I love the Native American Festival, a one-day festival celebrating Maine’s four Wabanaki tribes: the Mic-Mac, Maliseet, Passamaquoddy, and Penobscot. Not only is it an excellent introduction to Maine’s tribal culture, it’s also an opportunity to purchase ash and sweet grass baskets, intricately carved talking and walking sticks, jewelry, and more direct from the makers. During the day, tribal groups sing, dance, and drum, and there are other demonstrations and activities, as well as native foods.
The festival takes place under a tent on on the oceanfront campus of College of the Atlantic, on eastern fringe of Bar Harbor. That too, makes it special, as the campus has a museum, gallery, and lovely gardens worth discovering.
The George B. Dorr Natural History Museum has kid-friendly, please touch displays of regional birds and mammals in realistic dioramas made by COA students. The Ethel H. Blum Gallery occupies a second-floor location that’s kind of kitty-corner to the Dorr Museum. Exhibits rotate, so you never know what will be on view.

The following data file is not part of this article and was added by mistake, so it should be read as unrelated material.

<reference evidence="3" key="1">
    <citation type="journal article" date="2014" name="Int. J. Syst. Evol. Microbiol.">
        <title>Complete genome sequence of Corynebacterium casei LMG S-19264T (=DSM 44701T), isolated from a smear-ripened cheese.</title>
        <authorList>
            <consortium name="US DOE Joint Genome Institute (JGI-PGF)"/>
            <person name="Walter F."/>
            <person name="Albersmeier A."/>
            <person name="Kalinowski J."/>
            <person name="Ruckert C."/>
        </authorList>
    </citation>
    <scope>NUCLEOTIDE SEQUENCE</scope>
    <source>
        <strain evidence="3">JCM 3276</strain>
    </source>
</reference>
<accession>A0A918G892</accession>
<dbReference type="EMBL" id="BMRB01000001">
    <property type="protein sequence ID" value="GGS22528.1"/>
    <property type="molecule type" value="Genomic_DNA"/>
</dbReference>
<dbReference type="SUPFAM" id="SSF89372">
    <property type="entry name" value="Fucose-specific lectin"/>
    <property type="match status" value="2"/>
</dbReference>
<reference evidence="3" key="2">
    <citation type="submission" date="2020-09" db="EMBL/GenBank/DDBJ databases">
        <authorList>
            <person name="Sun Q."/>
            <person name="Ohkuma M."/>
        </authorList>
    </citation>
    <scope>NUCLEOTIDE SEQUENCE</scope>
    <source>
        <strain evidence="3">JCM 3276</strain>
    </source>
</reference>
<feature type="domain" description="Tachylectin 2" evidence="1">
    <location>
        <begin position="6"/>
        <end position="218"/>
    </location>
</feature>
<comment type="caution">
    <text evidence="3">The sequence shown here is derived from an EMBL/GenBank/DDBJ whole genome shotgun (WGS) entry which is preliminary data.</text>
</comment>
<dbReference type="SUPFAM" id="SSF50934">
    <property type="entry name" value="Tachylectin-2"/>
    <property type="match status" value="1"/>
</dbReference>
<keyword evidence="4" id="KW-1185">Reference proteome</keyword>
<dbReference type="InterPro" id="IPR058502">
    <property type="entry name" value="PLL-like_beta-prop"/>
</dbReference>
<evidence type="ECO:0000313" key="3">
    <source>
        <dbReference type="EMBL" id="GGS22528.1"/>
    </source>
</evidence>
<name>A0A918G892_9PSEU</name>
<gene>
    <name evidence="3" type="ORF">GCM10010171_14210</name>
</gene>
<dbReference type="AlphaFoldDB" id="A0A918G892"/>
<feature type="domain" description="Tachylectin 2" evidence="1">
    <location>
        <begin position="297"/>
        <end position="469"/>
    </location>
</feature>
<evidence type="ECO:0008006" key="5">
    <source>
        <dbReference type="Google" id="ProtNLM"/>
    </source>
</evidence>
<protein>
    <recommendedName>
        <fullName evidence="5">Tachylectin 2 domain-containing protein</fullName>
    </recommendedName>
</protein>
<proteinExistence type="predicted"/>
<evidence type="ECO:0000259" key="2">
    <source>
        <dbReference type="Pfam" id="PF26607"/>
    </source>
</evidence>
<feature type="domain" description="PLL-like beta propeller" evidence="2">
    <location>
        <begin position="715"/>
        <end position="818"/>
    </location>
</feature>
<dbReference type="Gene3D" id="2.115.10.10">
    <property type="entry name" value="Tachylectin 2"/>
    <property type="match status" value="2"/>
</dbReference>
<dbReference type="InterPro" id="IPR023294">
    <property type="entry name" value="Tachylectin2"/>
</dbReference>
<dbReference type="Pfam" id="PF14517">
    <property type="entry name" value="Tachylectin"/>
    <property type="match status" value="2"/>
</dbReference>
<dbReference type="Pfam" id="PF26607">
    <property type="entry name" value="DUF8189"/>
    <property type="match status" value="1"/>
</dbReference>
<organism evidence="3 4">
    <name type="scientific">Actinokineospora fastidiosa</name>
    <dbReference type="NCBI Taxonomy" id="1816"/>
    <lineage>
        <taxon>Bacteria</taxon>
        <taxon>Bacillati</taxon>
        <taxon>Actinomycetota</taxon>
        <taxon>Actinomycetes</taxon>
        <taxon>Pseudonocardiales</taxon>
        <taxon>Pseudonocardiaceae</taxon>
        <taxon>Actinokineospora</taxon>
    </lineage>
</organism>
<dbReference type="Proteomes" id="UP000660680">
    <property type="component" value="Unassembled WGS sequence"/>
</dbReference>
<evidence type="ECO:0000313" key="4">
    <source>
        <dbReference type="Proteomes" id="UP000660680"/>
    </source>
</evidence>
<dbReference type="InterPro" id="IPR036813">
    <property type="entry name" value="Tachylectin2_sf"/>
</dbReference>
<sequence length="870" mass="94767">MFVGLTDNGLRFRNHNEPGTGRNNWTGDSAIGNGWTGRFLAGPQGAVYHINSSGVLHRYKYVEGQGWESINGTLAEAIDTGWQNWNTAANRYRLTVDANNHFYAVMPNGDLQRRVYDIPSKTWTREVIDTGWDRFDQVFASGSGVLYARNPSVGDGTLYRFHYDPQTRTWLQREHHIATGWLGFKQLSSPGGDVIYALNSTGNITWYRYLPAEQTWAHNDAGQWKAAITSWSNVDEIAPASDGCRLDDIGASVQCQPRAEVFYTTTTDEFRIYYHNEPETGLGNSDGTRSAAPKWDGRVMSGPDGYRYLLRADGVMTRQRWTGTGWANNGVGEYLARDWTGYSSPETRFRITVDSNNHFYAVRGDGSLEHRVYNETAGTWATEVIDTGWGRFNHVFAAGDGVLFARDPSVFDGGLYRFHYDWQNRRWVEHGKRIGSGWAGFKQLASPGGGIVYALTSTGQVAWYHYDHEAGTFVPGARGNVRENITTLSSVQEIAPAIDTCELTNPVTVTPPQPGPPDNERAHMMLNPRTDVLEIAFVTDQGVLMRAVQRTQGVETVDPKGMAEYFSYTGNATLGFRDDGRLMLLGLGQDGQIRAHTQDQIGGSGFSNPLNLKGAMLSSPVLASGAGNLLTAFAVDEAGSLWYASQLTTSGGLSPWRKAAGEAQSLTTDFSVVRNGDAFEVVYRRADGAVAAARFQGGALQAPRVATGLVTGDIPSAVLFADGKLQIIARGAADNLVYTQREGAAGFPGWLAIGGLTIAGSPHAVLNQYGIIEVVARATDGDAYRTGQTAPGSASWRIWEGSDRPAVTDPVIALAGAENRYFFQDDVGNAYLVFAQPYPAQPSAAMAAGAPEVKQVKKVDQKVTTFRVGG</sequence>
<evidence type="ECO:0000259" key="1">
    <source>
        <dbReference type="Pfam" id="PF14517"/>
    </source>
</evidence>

The Beatrix Farrand Garden was designed in 1928 as the prototype for the rose garden at Dumbarton Oaks, in Washington, D.C. It’s now undergoing restoration, and is provides a quiet escape from the festival fun. The other garden is The Turrets Sea Side Garden, on the oceanside of a magnificent 1895 seaside “cottage” that’s now a college administration building. Adjacent to The Turrets is a sunken garden.
The festival is presented by the Abbe Museum, with campuses in downtown Bar Harbor and at Sieur de Monts Springs in Acadia National Park. Do yourself a favor and visit the museum, too. It’s especially kid-friendly and rich in exhibits documenting Wabanaki heritage in Maine.
One hint: If you’re serious about purchasing baskets or other hand-crafted goods, go early. Collectors—I even spied Martha Stewart there one year—often snap up the fanciest baskets by the renowned makers right at opening.